The former Secretary General of the United Nations (UN), Kofi Anna, has said that governments in West Africa should decriminalize narcotic drugs to avoid wasting scarce resources fighting a war that cannot be won.
Mr Annan’s comments come after a UN report estimated that the cocaine trade through West Africa is worth at least $1.25 billion each year.
The revenue from the drug trade is higher than the combined government budgets of several countries in the West African Region. The region has become an important trans-shipment point between Latin America, which produces the drug, and consumers in the United States and Europe.
Ghana, one of the key transit points, recently dissolved its board in charge of fighting narcotics over suspected complicity of officials, aiding drug cartels in their escape from security checks at the country’s airport.
Kofi Annan, a Ghanaian, said the cash-flow from the drug trade threatens to corrode and undermine economic progress and democratic practice in West Africa and that experience has shown that force alone cannot reduce the drug supply or the criminality and corruption that it induces.
“Education, treatment, and decriminalization will serve our societies much more than the continued refusal to see the harmful impact drugs have on the health and well-being of our people. Drug users need help, not punishment. That is why we recommended to treat drug use primarily as a public health issue and to focus on punitive actions towards big-time traffickers and their accomplices, who have mostly remained untouched”, he said.
He also criticized the United States and Europe of not handling the drug problem well, encouraging them to be part of the struggle towards decriminalizing the drugs.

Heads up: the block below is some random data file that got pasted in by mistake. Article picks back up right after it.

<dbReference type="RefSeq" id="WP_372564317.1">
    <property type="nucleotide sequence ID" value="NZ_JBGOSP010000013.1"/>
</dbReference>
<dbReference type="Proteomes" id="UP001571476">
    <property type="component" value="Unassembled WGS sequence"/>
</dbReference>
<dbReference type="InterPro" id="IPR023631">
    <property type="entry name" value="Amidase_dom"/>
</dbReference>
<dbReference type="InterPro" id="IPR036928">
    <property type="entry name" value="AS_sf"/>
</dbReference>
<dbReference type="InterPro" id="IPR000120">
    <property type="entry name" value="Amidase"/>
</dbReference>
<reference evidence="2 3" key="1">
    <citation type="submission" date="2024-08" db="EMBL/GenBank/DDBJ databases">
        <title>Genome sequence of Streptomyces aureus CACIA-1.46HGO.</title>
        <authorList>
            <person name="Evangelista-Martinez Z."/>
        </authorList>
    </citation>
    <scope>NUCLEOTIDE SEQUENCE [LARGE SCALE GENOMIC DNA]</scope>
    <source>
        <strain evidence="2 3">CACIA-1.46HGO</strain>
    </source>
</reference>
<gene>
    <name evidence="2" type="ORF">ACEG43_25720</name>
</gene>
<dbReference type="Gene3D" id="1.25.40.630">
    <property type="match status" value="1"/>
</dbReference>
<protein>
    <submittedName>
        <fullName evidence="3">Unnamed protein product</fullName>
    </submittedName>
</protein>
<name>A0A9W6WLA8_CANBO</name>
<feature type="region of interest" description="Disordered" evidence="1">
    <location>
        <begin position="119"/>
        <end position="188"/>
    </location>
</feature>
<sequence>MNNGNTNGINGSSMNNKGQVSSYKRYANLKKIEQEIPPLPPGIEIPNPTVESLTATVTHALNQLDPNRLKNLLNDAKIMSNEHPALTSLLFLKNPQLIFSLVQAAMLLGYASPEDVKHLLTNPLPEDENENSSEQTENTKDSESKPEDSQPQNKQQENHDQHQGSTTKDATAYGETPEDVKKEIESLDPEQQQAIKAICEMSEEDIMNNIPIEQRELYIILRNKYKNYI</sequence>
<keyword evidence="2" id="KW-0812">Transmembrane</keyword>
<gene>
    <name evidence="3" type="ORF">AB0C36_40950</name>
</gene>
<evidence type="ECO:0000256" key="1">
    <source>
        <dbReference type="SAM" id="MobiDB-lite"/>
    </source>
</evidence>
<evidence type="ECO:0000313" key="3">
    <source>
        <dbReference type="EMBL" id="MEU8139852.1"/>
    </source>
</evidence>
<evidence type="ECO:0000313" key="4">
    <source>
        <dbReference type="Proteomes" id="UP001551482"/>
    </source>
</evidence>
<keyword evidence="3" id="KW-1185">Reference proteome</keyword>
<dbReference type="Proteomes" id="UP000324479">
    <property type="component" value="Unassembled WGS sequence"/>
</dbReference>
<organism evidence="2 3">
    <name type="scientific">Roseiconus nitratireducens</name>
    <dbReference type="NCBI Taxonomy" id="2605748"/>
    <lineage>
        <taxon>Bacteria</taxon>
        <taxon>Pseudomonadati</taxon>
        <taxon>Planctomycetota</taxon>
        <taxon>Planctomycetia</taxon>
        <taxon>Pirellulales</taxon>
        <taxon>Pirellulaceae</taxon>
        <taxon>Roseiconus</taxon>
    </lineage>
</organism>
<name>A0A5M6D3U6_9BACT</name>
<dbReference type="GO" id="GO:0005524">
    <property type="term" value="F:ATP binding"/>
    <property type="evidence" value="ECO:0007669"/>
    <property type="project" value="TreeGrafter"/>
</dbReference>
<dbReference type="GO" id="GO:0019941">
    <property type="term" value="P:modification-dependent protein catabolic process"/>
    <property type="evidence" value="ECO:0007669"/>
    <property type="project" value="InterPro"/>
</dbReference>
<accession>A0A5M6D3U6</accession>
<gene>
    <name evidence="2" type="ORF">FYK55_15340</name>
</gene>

“In the first place it is West African governments and their peoples that have to deal with this crisis. But Europe and the United States, which are the main market for the drugs transiting through our region, must also share the burden. The Ebola crisis, for example, has shown that supporting West Africa’s health infrastructure is in everybody’s interest” Mr Annan said.
Mr Annan admitted that drugs have destroyed many lives, but insisted that the situation where governments place embargos on drugs is causing more harm than good, calling for various interests groups in countries in West Africa to get involve to end the drug problem.
“As I have maintained in the past, drugs may have destroyed many people, but wrong governmental policies have destroyed many more. Let us not repeat this mistake. We cannot expect governments to solve all problems on their own. Civil society must also be closely involved as well as the international community, which cannot leave West Africa alone to tackle this menace. It too must play its part. State institutions, civil societies, and regional organizations must all work together for the maintenance of peace and stability in the region”, he added.
In 2013, the drug problem had become so alarming that Mr Annan convened the West Africa Commission on Drugs, which was chaired by former Nigerian President Olusegun Obasanjo.
In 2012, in Nigeria alone, authorities had seized 200kg of heroin, more than five times the amount recovered the year before; over 8,000 offenders were arrested.
The Commission concluded that the current policies are not only ineffective, but actually detrimental to the efforts being made to contain the threats that drugs pose. It also reported that the drugs were not just in transit in the region, but increasingly available to and consumed by the local populations. The use of cocaine, in one form or another, is on the rise, particularly among young people who are not engaged in any meaningful venture.
Across the whole of West Africa, the UN’s Office on Drugs and Crime says that 760kg of cocaine was nabbed in 2013.
So far, West Africa has avoided the large scale drug-related violence that haunts parts of Latin America. But there is a risk that it may eventually follow suit. Across the region, governments are waging a war on drugs but fighting it the wrong way.